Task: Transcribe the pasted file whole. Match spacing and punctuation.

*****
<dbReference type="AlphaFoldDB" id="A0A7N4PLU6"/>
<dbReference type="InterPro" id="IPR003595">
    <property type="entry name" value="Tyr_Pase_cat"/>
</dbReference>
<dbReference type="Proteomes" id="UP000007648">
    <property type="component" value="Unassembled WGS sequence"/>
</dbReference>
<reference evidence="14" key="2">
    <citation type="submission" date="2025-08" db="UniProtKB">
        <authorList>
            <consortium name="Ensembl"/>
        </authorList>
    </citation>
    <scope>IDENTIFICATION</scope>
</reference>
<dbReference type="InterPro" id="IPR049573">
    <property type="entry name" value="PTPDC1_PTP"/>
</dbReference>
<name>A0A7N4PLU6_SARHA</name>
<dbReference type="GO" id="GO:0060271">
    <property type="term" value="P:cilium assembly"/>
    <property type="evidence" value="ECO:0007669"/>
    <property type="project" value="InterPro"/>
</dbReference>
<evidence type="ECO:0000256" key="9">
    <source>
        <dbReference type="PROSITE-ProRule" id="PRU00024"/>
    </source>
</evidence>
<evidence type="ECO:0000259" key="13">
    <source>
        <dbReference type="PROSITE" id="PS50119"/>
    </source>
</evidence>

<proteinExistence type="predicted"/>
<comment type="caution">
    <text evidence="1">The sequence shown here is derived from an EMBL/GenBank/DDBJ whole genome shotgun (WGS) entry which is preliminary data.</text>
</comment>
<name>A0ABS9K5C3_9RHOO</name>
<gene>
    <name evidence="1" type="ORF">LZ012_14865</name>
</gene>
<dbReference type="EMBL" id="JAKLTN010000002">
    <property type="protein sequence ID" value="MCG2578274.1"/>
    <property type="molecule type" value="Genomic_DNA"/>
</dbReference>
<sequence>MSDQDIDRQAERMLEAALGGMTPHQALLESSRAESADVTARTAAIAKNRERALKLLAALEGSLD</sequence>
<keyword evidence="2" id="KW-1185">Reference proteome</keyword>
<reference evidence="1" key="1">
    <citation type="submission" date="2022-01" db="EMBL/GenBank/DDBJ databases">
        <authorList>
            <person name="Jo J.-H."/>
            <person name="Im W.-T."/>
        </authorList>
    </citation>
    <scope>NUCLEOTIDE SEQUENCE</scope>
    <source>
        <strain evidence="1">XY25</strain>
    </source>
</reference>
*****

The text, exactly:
<dbReference type="AlphaFoldDB" id="A0A7N4PLU6"/>
<dbReference type="InterPro" id="IPR003595">
    <property type="entry name" value="Tyr_Pase_cat"/>
</dbReference>
<dbReference type="Proteomes" id="UP000007648">
    <property type="component" value="Unassembled WGS sequence"/>
</dbReference>
<reference evidence="14" key="2">
    <citation type="submission" date="2025-08" db="UniProtKB">
        <authorList>
            <consortium name="Ensembl"/>
        </authorList>
    </citation>
    <scope>IDENTIFICATION</scope>
</reference>
<dbReference type="InterPro" id="IPR049573">
    <property type="entry name" value="PTPDC1_PTP"/>
</dbReference>
<name>A0A7N4PLU6_SARHA</name>
<dbReference type="GO" id="GO:0060271">
    <property type="term" value="P:cilium assembly"/>
    <property type="evidence" value="ECO:0007669"/>
    <property type="project" value="InterPro"/>
</dbReference>
<evidence type="ECO:0000256" key="9">
    <source>
        <dbReference type="PROSITE-ProRule" id="PRU00024"/>
    </source>
</evidence>
<evidence type="ECO:0000259" key="13">
    <source>
        <dbReference type="PROSITE" id="PS50119"/>
    </source>
</evidence>

<proteinExistence type="predicted"/>
<comment type="caution">
    <text evidence="1">The sequence shown here is derived from an EMBL/GenBank/DDBJ whole genome shotgun (WGS) entry which is preliminary data.</text>
</comment>
<name>A0ABS9K5C3_9RHOO</name>
<gene>
    <name evidence="1" type="ORF">LZ012_14865</name>
</gene>
<dbReference type="EMBL" id="JAKLTN010000002">
    <property type="protein sequence ID" value="MCG2578274.1"/>
    <property type="molecule type" value="Genomic_DNA"/>
</dbReference>
<sequence>MSDQDIDRQAERMLEAALGGMTPHQALLESSRAESADVTARTAAIAKNRERALKLLAALEGSLD</sequence>
<keyword evidence="2" id="KW-1185">Reference proteome</keyword>
<reference evidence="1" key="1">
    <citation type="submission" date="2022-01" db="EMBL/GenBank/DDBJ databases">
        <authorList>
            <person name="Jo J.-H."/>
            <person name="Im W.-T."/>
        </authorList>
    </citation>
    <scope>NUCLEOTIDE SEQUENCE</scope>
    <source>
        <strain evidence="1">XY25</strain>
    </source>
</reference>